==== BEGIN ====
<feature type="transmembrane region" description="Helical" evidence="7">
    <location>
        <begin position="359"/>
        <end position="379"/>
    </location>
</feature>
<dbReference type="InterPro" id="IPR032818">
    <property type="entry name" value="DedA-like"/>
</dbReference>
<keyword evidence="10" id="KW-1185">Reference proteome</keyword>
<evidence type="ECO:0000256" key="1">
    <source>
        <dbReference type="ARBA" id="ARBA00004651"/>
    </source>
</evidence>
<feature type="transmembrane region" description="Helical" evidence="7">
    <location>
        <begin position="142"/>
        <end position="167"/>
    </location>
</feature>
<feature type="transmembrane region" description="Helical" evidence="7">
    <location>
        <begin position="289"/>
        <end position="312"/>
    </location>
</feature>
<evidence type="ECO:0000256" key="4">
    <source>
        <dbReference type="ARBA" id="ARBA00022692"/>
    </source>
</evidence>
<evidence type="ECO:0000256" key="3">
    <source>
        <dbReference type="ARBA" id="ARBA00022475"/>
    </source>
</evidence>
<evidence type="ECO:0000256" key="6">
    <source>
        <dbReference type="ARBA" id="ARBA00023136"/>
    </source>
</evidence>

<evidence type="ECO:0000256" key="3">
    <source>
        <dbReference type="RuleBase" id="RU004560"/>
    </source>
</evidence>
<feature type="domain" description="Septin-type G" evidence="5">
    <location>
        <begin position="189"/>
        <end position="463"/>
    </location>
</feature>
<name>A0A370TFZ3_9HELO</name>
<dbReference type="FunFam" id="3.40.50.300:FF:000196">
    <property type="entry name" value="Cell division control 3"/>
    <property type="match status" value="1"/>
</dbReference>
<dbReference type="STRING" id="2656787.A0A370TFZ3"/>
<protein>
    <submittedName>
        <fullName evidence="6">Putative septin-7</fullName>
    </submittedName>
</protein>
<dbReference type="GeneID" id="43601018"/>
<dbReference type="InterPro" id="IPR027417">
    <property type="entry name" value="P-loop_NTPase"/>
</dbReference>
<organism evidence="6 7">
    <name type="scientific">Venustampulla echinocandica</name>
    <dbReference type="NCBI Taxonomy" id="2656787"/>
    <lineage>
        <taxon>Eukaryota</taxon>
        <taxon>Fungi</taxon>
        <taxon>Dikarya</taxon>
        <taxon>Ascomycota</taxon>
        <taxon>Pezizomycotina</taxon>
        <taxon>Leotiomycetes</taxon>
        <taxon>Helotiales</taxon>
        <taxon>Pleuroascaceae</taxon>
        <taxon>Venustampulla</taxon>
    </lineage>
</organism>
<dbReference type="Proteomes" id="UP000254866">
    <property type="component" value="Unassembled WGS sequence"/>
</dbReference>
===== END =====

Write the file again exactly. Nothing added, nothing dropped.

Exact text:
<feature type="transmembrane region" description="Helical" evidence="7">
    <location>
        <begin position="359"/>
        <end position="379"/>
    </location>
</feature>
<dbReference type="InterPro" id="IPR032818">
    <property type="entry name" value="DedA-like"/>
</dbReference>
<keyword evidence="10" id="KW-1185">Reference proteome</keyword>
<evidence type="ECO:0000256" key="1">
    <source>
        <dbReference type="ARBA" id="ARBA00004651"/>
    </source>
</evidence>
<feature type="transmembrane region" description="Helical" evidence="7">
    <location>
        <begin position="142"/>
        <end position="167"/>
    </location>
</feature>
<feature type="transmembrane region" description="Helical" evidence="7">
    <location>
        <begin position="289"/>
        <end position="312"/>
    </location>
</feature>
<evidence type="ECO:0000256" key="4">
    <source>
        <dbReference type="ARBA" id="ARBA00022692"/>
    </source>
</evidence>
<evidence type="ECO:0000256" key="3">
    <source>
        <dbReference type="ARBA" id="ARBA00022475"/>
    </source>
</evidence>
<evidence type="ECO:0000256" key="6">
    <source>
        <dbReference type="ARBA" id="ARBA00023136"/>
    </source>
</evidence>

<evidence type="ECO:0000256" key="3">
    <source>
        <dbReference type="RuleBase" id="RU004560"/>
    </source>
</evidence>
<feature type="domain" description="Septin-type G" evidence="5">
    <location>
        <begin position="189"/>
        <end position="463"/>
    </location>
</feature>
<name>A0A370TFZ3_9HELO</name>
<dbReference type="FunFam" id="3.40.50.300:FF:000196">
    <property type="entry name" value="Cell division control 3"/>
    <property type="match status" value="1"/>
</dbReference>
<dbReference type="STRING" id="2656787.A0A370TFZ3"/>
<protein>
    <submittedName>
        <fullName evidence="6">Putative septin-7</fullName>
    </submittedName>
</protein>
<dbReference type="GeneID" id="43601018"/>
<dbReference type="InterPro" id="IPR027417">
    <property type="entry name" value="P-loop_NTPase"/>
</dbReference>
<organism evidence="6 7">
    <name type="scientific">Venustampulla echinocandica</name>
    <dbReference type="NCBI Taxonomy" id="2656787"/>
    <lineage>
        <taxon>Eukaryota</taxon>
        <taxon>Fungi</taxon>
        <taxon>Dikarya</taxon>
        <taxon>Ascomycota</taxon>
        <taxon>Pezizomycotina</taxon>
        <taxon>Leotiomycetes</taxon>
        <taxon>Helotiales</taxon>
        <taxon>Pleuroascaceae</taxon>
        <taxon>Venustampulla</taxon>
    </lineage>
</organism>
<dbReference type="Proteomes" id="UP000254866">
    <property type="component" value="Unassembled WGS sequence"/>
</dbReference>